DIY Homebrew Beer Cart

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Introduction: DIY Homebrew Beer Cart

About: My name is Aaron Massey and I'm the DIY guy/ handyman behind mrfixitdiy.com. I focus on making fun DIY project and Home Improvement videos for a digital audience.

If you’re reading this you probably like beer as much as I do. I teamed up with my friends at Carhartt to bring you guys this awesome project I worked on, so I hope you enjoy it and make sure you check out their site to get your own gear like I wear in the video! This project was a lot of fun and one of those projects I built just for me which is always fun. Check out the video above to follow along and see the full build process!

And of course, if you liked this project and wanted to see some other cool stuff I've done, check out my website at mrfixitdiy.com!

Step 1: The Planning Stage

This project took a bit of design on the front end to make sure I had all the features I was looking for in order to call this thing “The Ultimate Homebrew Cart”. The concept was simple, I wanted a cart that could both store all the homebrew supplies involved in the brewing process and also serve as the brew station itself. I also wanted it to be mobile so that I could wheel it out when I needed it and put away when not in use. Here’s the initial concept design I came up with.

My initial plan was going to be to make this out of steel box tubing but I quickly changed my mind and decided to make it out of wood. As you can see from the initial design, I changed some things along the way in the build process to (I think) make the cart even better and more functional. Sometimes you just need a jumping off point to get yourself started and then make improvements as you go.

Step 2: Materials

I really wanted this project to be as functional as possible but also not break the bank so I decided to go with relatively inexpensive materials I picked up from Home Depot. The majority of the lumber for the frame is made from 1″x 4″ common pine boards. The drawers (which I added as one of those improvements I mentioned) are preassembled crates you can purchase at Home Depot that I added some basic 20″ drawer slides to which I also picked up from Home Depot.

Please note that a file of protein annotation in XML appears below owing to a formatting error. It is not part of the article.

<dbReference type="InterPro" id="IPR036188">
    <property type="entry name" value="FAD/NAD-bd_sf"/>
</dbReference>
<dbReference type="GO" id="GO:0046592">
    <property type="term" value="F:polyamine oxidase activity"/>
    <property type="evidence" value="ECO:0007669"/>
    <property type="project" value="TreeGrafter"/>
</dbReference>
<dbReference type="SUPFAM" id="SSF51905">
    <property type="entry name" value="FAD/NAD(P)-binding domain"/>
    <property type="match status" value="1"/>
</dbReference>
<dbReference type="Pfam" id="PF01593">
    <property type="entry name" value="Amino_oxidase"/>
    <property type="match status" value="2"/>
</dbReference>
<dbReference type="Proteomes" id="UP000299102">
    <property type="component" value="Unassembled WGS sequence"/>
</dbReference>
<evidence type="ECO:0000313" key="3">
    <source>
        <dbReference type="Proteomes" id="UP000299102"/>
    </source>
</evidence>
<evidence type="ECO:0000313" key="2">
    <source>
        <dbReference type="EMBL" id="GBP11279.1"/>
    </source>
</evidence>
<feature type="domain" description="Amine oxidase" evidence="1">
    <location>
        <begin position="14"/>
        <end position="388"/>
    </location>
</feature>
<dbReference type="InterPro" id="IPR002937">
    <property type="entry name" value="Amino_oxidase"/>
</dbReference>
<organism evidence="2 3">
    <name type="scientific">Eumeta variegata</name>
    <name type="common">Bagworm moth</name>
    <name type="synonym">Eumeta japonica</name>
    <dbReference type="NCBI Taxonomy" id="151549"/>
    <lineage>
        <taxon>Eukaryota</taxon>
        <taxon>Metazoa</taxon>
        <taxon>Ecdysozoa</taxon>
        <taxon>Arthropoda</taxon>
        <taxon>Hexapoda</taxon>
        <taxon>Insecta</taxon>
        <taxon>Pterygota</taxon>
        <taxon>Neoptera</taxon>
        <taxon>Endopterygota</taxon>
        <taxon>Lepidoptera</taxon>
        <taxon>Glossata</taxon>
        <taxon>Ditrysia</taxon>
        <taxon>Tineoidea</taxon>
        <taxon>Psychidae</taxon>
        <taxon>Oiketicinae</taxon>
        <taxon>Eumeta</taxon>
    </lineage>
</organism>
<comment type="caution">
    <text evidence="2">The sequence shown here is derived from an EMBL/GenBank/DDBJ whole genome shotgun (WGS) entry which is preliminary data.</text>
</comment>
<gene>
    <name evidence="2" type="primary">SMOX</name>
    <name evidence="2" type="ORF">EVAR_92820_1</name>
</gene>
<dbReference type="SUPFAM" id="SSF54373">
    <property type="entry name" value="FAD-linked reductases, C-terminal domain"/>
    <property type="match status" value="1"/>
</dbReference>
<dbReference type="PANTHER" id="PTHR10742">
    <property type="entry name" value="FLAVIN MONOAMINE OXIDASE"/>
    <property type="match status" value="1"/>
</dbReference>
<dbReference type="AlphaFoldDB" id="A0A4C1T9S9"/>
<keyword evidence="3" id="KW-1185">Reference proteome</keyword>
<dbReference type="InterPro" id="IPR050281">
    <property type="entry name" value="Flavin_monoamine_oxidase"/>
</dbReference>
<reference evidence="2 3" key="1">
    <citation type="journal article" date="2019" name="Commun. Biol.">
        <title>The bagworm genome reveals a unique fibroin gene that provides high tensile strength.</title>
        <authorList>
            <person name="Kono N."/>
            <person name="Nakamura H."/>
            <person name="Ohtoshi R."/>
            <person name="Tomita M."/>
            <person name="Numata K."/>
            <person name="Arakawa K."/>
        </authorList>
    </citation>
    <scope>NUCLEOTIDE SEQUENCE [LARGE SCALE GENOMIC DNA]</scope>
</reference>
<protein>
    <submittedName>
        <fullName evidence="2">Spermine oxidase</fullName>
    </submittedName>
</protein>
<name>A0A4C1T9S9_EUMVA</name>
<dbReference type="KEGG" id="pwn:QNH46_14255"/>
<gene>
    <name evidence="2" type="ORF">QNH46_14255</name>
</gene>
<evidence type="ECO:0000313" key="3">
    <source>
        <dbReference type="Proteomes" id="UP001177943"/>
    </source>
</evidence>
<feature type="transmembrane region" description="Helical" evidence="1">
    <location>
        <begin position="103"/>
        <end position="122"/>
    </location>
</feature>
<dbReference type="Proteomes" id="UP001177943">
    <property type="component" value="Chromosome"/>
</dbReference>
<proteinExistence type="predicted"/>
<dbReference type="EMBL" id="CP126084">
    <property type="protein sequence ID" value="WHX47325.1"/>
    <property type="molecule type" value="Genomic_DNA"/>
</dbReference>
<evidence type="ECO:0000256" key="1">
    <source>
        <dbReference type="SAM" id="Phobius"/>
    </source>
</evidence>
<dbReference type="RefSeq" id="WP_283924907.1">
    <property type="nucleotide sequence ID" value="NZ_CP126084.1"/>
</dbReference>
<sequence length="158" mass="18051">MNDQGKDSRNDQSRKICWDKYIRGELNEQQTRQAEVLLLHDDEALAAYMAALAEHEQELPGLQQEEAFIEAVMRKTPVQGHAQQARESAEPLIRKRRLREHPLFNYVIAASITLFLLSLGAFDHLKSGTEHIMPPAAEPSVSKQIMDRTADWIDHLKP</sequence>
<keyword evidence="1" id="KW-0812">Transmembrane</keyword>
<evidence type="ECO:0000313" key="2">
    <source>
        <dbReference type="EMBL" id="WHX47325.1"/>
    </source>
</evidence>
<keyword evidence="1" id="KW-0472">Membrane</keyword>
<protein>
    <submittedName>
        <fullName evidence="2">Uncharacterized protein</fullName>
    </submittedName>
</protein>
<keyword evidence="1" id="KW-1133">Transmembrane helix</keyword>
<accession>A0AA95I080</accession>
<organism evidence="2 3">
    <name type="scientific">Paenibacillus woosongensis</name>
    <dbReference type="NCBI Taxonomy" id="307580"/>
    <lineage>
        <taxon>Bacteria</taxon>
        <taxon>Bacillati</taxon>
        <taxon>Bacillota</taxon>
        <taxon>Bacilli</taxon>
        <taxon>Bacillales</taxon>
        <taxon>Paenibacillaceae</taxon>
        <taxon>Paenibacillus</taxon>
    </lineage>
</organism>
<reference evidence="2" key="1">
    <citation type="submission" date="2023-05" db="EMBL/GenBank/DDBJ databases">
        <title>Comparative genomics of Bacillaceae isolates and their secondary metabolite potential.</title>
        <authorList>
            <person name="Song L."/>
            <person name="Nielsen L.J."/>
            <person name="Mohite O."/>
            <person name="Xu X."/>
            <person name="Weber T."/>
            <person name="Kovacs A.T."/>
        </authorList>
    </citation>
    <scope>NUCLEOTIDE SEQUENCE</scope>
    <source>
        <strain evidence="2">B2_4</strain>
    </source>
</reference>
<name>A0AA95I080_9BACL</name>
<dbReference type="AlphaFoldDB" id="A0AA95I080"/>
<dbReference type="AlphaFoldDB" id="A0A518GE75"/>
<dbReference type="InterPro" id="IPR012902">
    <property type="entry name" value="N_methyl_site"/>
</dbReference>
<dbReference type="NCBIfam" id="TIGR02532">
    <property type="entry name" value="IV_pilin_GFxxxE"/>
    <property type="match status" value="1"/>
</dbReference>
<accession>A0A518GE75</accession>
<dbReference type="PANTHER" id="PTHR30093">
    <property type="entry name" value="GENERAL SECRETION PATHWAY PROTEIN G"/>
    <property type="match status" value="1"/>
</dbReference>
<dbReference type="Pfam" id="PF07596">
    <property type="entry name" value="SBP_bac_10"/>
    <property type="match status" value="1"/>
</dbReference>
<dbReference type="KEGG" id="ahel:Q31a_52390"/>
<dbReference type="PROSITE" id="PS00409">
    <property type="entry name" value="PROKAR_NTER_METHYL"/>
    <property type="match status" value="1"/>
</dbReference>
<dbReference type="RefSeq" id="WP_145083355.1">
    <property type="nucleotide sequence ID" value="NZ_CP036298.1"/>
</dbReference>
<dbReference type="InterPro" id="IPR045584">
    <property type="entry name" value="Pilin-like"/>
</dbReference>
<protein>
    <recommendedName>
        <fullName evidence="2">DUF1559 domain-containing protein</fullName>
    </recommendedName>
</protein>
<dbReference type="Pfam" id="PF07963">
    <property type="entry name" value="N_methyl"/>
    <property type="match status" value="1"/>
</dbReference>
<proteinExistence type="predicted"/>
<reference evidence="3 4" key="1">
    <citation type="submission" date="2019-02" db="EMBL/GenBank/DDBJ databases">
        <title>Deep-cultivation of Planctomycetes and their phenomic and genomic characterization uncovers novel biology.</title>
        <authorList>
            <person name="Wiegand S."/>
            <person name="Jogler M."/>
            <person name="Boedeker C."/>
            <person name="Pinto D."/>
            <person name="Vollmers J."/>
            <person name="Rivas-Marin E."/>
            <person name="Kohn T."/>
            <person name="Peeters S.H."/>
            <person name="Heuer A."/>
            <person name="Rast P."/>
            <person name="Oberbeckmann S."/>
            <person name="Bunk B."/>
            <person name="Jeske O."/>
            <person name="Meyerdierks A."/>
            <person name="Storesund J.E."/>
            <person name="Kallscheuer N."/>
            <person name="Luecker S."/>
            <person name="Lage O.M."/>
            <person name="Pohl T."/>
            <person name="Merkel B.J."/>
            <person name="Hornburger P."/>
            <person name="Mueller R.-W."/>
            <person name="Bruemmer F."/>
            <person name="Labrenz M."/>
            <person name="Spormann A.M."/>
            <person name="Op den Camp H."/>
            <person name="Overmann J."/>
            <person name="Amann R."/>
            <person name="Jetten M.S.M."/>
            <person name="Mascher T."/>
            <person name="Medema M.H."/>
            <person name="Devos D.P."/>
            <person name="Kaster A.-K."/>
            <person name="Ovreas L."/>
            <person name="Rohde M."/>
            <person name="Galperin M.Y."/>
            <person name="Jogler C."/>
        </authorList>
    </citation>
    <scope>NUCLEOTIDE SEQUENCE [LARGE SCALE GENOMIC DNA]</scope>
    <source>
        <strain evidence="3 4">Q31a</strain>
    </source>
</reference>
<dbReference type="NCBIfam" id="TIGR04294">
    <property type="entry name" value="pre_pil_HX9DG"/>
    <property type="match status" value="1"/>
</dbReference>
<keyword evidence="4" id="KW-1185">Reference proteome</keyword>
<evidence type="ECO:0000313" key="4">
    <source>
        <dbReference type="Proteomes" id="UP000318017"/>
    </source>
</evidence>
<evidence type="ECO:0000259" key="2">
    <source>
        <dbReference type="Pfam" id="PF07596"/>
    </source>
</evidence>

I also had a kit sent over from a friend of mine with the essentials for brewing the beer itself, but seeing how this project focuses on the cart and not the beer, I'll be sticking with that side of things.

Step 3: Creating the Framework

I started by measuring and cutting the 1x4's for the base of the cart. It's going to be moved around a bit, and needs to be sturdy, so I'm going to be screwing everything into place instead of glue. I'm also going for a bit more of a palette look with open slats in between so that if there's a spill, it can run off easier.

Next I start adding the riser framing by ripping some more 1/4's and gluing together with rapid fuse and screwing in. Then, I put it all in place. I'm also deviating a bit from my plan to make space for all my bottles: I'm using some old crates from Home Depot as drawers to store bottles in. It also lets me fill them one at a time.

Then I just added some crosses braces for support, mounted the hardware to the crates, and the cross braces for both drawers.

Step 4: Building the Shelves

To get the shelves ready, I cut the pieces and assembled them as boxes. All this really leaves is setting them into place on the base and securing them with screws. I'll be sure to cut off any excess riser height later.

The shelves are spaced 14" apart which leaves enough space for the storage container or brewing supplies as well as the jugs turned on their sides.

Next I cut some scrap pieces of 4x4 as blocking and attached them on the corners on the underside of the cart. Then I attached the casters to the blocking with lag bolts.

Step 5: Refining the Cart

So with the main construction complete, it's time to sand down the whole cart. I'm also adding some peg board to the front and back of the cart as a place to hang tools and other stuff I might need when brewing.

Next, I added a dark walnut stain to the whole thing and after it dries, I'll add a few coats of spray urethane. Then, we just need to add a few finishing touches, like handles, decals, and whatever else you might want to personalize your cart.

Step 6: Finished!

And that's it! You can see on top where you make your mash and boil your ingredients. To the right I have my fermenter, and what's really cool is directly beneath that: the bottles. This makes it incredibly easy to start bottling without a lot of hassle. What's also great is that you can simply pop the locks when you're done and wheel it to somewhere out of the way to store it.

I hope you liked this project, I certainly think it's pretty cool. Now I just need to work on making a great tasting beer...

But for now, thank you so much for checking this out, and if you want to see some other cool projects I've done, click the links below!

DIY Wagon Wheel Chandelier

DIY Industrial Black Pipe Shelf

I look forward to showing you guys what cool stuff I'm making next time!

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    Discussions

    Thanks for sharing this simple and efficient way to store the brewing essentials. :-)